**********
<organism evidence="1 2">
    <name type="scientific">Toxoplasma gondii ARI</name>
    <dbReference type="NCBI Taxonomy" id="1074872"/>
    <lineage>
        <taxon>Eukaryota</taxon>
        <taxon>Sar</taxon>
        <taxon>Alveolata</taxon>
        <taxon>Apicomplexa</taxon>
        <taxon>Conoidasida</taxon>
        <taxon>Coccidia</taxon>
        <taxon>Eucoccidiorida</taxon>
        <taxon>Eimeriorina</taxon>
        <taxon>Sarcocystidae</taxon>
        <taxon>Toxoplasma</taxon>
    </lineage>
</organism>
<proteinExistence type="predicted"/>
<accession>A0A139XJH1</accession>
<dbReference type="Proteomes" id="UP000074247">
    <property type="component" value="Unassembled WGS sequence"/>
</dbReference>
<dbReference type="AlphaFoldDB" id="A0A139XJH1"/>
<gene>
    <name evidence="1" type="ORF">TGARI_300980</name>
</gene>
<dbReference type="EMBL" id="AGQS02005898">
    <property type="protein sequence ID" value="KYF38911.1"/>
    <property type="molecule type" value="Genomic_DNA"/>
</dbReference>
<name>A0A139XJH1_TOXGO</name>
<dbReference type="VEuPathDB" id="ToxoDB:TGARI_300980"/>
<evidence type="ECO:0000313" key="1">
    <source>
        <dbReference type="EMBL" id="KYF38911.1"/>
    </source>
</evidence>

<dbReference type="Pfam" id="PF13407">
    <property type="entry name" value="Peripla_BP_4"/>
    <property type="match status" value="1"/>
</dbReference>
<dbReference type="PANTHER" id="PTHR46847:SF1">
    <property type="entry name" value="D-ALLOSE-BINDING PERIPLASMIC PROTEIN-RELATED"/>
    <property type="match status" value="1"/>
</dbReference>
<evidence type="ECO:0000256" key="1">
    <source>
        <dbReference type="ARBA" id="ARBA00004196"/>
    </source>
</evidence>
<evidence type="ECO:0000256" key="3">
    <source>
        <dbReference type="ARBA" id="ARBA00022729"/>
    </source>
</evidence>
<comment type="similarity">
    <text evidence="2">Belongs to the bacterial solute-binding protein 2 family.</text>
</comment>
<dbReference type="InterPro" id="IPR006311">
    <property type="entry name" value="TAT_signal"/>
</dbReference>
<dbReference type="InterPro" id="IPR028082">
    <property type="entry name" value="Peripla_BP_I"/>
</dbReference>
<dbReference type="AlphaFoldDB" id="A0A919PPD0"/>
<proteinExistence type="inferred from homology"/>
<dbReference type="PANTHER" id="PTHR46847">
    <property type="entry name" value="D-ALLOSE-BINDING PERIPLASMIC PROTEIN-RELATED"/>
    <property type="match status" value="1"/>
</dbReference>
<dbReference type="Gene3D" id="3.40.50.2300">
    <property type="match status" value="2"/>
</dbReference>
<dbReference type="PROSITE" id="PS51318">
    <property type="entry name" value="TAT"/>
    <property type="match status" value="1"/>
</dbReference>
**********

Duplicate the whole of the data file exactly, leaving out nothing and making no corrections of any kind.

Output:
<organism evidence="1 2">
    <name type="scientific">Toxoplasma gondii ARI</name>
    <dbReference type="NCBI Taxonomy" id="1074872"/>
    <lineage>
        <taxon>Eukaryota</taxon>
        <taxon>Sar</taxon>
        <taxon>Alveolata</taxon>
        <taxon>Apicomplexa</taxon>
        <taxon>Conoidasida</taxon>
        <taxon>Coccidia</taxon>
        <taxon>Eucoccidiorida</taxon>
        <taxon>Eimeriorina</taxon>
        <taxon>Sarcocystidae</taxon>
        <taxon>Toxoplasma</taxon>
    </lineage>
</organism>
<proteinExistence type="predicted"/>
<accession>A0A139XJH1</accession>
<dbReference type="Proteomes" id="UP000074247">
    <property type="component" value="Unassembled WGS sequence"/>
</dbReference>
<dbReference type="AlphaFoldDB" id="A0A139XJH1"/>
<gene>
    <name evidence="1" type="ORF">TGARI_300980</name>
</gene>
<dbReference type="EMBL" id="AGQS02005898">
    <property type="protein sequence ID" value="KYF38911.1"/>
    <property type="molecule type" value="Genomic_DNA"/>
</dbReference>
<name>A0A139XJH1_TOXGO</name>
<dbReference type="VEuPathDB" id="ToxoDB:TGARI_300980"/>
<evidence type="ECO:0000313" key="1">
    <source>
        <dbReference type="EMBL" id="KYF38911.1"/>
    </source>
</evidence>

<dbReference type="Pfam" id="PF13407">
    <property type="entry name" value="Peripla_BP_4"/>
    <property type="match status" value="1"/>
</dbReference>
<dbReference type="PANTHER" id="PTHR46847:SF1">
    <property type="entry name" value="D-ALLOSE-BINDING PERIPLASMIC PROTEIN-RELATED"/>
    <property type="match status" value="1"/>
</dbReference>
<evidence type="ECO:0000256" key="1">
    <source>
        <dbReference type="ARBA" id="ARBA00004196"/>
    </source>
</evidence>
<evidence type="ECO:0000256" key="3">
    <source>
        <dbReference type="ARBA" id="ARBA00022729"/>
    </source>
</evidence>
<comment type="similarity">
    <text evidence="2">Belongs to the bacterial solute-binding protein 2 family.</text>
</comment>
<dbReference type="InterPro" id="IPR006311">
    <property type="entry name" value="TAT_signal"/>
</dbReference>
<dbReference type="InterPro" id="IPR028082">
    <property type="entry name" value="Peripla_BP_I"/>
</dbReference>
<dbReference type="AlphaFoldDB" id="A0A919PPD0"/>
<proteinExistence type="inferred from homology"/>
<dbReference type="PANTHER" id="PTHR46847">
    <property type="entry name" value="D-ALLOSE-BINDING PERIPLASMIC PROTEIN-RELATED"/>
    <property type="match status" value="1"/>
</dbReference>
<dbReference type="Gene3D" id="3.40.50.2300">
    <property type="match status" value="2"/>
</dbReference>
<dbReference type="PROSITE" id="PS51318">
    <property type="entry name" value="TAT"/>
    <property type="match status" value="1"/>
</dbReference>